¶ 17 The victim argues that the policy forbidding one from insuring against his own wrongful conduct should not apply in a case such as this, in which there is no evidence that Nelson purchased the insurance to protect himself and his family against a tort claim that might be brought by the victim of a vicious crime he intended to commit. But the cases applying the policy do not limit it to circumstances in which one might conclude that the insured’s decision to purchase insurance was calculated to protect against the financial risk of committing a crime.

¶ 18 As the victim argues, Arizona has established a public policy in favor of protecting the rights of victims of criminal wrongdoing to receive compensation for their injuries. See, e.g., Ariz. Const., art. 2, § 2.1 (Victims’ Bill of Rights) State v. Draper, 162 Ariz. 433, 440, 784 P.2d 259, 266 (1989).[4] She contends that public policy overrides the public policy against permitting one to insure himself against civil damages for the consequences of a crime. She cites in support St. Paul Fire Marine Ins. Co. v. Asbury, 149 Ariz. 565, 720 P.2d 540 (App. 1986), in which this court upheld coverage under a professional negligence insurance policy of damages caused by a gynecologist’s “intentional and improper manipulation” of several of his patients. We observed in that case that

it is unlikely that the insured was induced to engage in the unlawful conduct by reliance upon the insurability of any claims arising therefrom or that allowing insurance coverage here would induce future similar unlawful conduct by practitioners. Nor does it appear that the policy was obtained in contemplation of a violation of the law. . . . In this instance, there is

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great public interest in protecting the interests of the injured party.

Id. at 567, 720 P.2d at 542 (quoting Vigilant Ins. Co. v. Kambly, 114 Mich.App. 683, 319 N.W.2d 382, 385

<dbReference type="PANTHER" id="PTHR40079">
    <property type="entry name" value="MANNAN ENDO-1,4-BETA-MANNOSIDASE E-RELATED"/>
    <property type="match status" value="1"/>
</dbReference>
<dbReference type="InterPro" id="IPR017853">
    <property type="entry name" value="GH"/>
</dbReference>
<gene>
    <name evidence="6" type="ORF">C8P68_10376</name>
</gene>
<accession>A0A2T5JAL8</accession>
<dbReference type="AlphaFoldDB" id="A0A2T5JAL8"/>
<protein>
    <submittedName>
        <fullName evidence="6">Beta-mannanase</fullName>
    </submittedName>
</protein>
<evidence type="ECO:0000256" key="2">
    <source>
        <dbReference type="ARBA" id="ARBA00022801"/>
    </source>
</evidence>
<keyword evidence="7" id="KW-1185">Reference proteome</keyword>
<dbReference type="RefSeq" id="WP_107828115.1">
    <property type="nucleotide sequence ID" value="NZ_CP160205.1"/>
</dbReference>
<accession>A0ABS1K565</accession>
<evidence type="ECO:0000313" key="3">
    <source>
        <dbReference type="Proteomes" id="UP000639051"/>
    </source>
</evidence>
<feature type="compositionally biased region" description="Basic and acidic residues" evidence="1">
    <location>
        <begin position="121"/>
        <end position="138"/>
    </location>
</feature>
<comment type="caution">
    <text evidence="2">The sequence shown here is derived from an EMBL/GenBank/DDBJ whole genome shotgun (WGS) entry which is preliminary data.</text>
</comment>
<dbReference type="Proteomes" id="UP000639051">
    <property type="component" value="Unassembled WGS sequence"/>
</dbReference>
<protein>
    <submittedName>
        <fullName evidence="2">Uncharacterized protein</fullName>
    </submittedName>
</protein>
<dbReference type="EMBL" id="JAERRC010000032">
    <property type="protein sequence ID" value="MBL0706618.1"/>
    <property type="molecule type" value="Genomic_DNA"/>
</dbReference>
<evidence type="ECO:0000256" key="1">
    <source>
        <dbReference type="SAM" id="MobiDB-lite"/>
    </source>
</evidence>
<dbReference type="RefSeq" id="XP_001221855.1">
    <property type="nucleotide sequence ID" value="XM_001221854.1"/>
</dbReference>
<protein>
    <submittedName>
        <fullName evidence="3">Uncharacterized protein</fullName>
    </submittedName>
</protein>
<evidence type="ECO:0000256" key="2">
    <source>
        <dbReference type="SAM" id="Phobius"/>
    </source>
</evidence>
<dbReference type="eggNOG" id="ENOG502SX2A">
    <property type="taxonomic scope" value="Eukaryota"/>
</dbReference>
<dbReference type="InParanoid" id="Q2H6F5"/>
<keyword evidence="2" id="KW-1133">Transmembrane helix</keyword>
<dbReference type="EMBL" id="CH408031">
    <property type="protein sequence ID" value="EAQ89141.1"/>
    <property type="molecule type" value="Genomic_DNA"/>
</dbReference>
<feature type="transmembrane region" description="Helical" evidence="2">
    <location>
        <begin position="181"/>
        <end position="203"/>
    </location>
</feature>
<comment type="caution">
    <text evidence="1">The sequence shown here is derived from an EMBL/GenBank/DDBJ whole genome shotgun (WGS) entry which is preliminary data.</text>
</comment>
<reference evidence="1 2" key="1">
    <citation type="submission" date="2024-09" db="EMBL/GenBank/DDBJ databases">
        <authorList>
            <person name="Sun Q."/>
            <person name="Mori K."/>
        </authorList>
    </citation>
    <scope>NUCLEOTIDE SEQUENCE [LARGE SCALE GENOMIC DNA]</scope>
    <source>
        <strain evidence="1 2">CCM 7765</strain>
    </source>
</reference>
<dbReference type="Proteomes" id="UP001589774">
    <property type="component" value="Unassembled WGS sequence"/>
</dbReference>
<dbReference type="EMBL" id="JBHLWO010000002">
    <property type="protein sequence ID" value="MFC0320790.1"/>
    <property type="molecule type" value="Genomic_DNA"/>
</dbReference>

¶ 19 We cannot conclude, however, that the policy favoring compensation of crime victims that we cited in Asbury
overrides the public policy the supreme court relied upon i Meere and Phoenix Control Systems, even when the crimes are as horrific as Nelson’s. In Asbury we did not address the intentional-act exclusion the supreme court analyzed in Meere, nor did we even acknowledge the existence of our supreme court’s decision in that case. Likewise, no exclusion of coverage for criminal acts was at issue in Asbury.

¶ 20 Our supreme court set out in Meere an Phoenix Control Systems an absolute prohibition of coverage when an insured acts wrongfully and with a purpose to inflict injury. The court did not consider in Meere o Phoenix Control Systems any competing public policy favoring compensation of crime victims; both cases were issued prior to enactment of the Victims’ Bill of Rights. Unless and until the supreme court decides to refine the rule it established in those cases, however, we may not decline to apply the rule in a case such as this, in which the insured indisputably acted wrongfully and with intent to injure. Se City of Phoenix v. Leroy’s Liquors, Inc., 177 Ariz. 375, 378, 868 P.2d 958, 961 (App. 1993) (“[W]e are bound by decisions of the Arizona Supreme Court and have no authority to overrule, modify, or disregard them.”).

D. The Coverage Determination Disposed of the Victim’s Claim for Breach of the Duty of Good Faith.